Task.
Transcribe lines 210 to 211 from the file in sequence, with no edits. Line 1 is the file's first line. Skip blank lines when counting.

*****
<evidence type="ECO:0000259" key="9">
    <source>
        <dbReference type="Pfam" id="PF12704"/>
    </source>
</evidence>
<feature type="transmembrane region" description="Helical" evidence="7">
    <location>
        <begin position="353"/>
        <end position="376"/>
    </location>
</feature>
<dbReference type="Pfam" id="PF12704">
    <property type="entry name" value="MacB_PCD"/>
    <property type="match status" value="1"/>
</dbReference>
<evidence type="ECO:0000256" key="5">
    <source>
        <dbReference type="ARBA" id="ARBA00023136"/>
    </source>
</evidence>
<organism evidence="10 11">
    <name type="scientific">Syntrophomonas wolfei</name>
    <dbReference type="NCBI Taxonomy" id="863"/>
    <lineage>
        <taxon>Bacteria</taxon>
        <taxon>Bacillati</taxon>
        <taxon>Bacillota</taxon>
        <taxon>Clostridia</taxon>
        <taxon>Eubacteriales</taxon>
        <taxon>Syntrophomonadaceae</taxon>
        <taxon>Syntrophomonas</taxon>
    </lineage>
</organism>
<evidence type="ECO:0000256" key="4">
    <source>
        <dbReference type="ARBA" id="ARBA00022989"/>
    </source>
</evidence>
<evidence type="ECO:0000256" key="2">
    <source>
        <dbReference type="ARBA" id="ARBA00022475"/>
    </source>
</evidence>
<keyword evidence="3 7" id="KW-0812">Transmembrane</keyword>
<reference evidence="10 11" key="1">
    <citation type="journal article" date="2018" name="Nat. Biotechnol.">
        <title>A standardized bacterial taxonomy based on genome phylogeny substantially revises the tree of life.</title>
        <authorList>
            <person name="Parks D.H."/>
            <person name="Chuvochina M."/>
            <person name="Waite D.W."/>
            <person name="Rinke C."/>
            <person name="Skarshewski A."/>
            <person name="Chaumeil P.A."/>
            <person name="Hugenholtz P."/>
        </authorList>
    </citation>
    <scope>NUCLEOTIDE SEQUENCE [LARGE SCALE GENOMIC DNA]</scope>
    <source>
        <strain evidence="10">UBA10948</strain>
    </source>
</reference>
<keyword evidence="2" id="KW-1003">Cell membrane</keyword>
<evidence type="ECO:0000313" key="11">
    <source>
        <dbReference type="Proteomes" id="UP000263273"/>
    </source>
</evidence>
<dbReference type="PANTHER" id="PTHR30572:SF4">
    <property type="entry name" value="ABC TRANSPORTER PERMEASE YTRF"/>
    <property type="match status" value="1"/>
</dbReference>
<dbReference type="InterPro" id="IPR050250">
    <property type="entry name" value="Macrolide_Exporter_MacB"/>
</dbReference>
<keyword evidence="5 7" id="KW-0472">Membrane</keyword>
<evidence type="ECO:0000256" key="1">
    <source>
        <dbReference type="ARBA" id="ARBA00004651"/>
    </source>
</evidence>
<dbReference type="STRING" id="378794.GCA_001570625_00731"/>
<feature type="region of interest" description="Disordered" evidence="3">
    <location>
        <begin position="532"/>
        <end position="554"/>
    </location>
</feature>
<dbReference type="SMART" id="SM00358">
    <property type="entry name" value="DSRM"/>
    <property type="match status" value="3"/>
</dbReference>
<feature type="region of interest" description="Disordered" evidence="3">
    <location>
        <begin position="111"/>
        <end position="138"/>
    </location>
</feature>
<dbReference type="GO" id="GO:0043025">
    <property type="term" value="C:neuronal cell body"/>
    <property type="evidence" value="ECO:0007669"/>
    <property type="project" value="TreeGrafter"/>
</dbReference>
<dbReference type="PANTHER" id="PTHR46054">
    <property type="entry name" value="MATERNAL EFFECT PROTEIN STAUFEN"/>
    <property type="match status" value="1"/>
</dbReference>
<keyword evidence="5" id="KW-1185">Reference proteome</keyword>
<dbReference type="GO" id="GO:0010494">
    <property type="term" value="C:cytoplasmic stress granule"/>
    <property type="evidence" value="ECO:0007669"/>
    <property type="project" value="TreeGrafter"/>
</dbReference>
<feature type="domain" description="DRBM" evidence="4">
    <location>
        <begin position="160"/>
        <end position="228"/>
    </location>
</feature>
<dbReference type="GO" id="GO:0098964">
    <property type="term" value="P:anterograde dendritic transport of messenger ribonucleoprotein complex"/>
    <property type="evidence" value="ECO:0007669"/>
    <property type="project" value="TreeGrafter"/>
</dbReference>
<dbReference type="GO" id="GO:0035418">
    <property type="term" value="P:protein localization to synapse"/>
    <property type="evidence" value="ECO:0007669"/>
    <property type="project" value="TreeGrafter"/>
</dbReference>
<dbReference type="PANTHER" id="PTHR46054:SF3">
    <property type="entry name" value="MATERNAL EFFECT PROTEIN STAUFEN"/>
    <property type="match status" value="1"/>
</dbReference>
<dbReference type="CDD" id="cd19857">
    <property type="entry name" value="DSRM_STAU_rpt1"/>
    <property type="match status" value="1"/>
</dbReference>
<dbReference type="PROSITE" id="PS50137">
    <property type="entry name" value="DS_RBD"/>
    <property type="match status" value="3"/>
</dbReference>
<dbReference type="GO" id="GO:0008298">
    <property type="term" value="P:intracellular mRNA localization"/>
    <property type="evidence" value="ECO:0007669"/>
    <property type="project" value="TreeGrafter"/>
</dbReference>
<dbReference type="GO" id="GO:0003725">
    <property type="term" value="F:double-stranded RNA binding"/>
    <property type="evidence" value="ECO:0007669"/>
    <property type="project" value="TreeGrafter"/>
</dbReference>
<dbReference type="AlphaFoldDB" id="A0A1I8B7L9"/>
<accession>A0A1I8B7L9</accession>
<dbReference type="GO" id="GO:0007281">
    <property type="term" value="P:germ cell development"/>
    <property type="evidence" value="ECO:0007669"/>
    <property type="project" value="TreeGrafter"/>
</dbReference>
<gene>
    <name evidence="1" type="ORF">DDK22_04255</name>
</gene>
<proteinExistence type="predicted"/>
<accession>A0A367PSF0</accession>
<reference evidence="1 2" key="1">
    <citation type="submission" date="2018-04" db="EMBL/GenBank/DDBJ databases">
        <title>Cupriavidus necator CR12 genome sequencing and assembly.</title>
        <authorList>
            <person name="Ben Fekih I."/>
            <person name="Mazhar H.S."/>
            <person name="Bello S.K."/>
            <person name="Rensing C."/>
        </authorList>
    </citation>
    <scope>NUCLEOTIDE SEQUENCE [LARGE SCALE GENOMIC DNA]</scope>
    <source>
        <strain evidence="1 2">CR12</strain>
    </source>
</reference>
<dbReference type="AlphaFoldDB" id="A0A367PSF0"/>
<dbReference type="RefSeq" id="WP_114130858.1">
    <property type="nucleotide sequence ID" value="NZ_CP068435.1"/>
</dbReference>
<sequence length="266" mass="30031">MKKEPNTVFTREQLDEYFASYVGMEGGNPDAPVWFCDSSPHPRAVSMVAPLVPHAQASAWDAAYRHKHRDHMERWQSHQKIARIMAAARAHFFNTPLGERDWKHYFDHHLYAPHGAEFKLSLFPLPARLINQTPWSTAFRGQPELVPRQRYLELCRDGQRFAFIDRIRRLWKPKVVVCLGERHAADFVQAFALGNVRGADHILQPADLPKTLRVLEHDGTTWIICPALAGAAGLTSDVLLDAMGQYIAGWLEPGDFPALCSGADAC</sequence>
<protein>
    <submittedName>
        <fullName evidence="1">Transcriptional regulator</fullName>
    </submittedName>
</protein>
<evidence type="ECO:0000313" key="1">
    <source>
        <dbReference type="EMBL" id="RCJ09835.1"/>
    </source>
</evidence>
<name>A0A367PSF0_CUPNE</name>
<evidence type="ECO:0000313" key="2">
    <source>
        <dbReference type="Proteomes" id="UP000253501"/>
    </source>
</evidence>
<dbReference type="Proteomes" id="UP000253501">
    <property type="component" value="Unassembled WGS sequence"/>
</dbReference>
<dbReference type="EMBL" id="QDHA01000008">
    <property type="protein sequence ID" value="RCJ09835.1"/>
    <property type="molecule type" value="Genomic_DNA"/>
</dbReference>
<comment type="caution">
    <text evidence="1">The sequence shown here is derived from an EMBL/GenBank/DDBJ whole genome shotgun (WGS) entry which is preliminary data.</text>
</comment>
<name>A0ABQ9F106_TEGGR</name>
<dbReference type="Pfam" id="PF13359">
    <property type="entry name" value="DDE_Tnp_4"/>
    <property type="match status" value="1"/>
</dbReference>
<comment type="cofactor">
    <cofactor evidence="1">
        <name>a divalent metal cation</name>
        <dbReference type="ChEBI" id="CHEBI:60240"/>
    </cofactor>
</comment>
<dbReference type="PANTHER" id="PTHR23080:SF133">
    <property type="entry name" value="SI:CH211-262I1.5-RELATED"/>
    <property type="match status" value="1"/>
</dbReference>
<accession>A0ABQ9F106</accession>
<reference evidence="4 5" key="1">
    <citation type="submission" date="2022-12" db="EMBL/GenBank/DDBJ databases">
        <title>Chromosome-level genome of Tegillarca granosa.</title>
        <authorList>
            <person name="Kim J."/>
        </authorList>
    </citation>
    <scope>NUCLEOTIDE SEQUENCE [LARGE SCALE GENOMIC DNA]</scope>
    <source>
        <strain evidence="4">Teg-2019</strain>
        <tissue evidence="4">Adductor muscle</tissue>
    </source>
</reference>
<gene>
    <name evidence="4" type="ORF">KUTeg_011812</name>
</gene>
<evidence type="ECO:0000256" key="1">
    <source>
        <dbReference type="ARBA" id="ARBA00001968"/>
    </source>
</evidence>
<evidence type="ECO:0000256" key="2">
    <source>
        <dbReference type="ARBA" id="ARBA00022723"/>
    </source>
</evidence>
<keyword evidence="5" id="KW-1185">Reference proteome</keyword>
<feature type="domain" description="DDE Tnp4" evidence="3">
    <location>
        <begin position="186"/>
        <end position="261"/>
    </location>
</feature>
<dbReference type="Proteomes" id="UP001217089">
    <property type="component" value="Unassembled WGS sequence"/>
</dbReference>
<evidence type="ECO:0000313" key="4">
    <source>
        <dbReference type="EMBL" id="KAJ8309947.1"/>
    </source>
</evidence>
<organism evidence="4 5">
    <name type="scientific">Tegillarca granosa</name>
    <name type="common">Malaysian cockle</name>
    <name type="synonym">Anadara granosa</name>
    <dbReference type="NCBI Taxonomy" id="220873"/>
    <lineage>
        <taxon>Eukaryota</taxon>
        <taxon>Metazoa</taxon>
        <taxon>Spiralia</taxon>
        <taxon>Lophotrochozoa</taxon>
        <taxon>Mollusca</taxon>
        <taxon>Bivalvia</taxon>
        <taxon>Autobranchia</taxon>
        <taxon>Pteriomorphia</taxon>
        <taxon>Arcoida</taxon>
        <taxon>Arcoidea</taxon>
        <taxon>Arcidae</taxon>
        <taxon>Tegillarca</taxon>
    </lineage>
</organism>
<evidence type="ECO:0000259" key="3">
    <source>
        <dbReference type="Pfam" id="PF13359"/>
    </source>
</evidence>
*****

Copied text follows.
<name>A0ABQ9F106_TEGGR</name>
<dbReference type="Pfam" id="PF13359">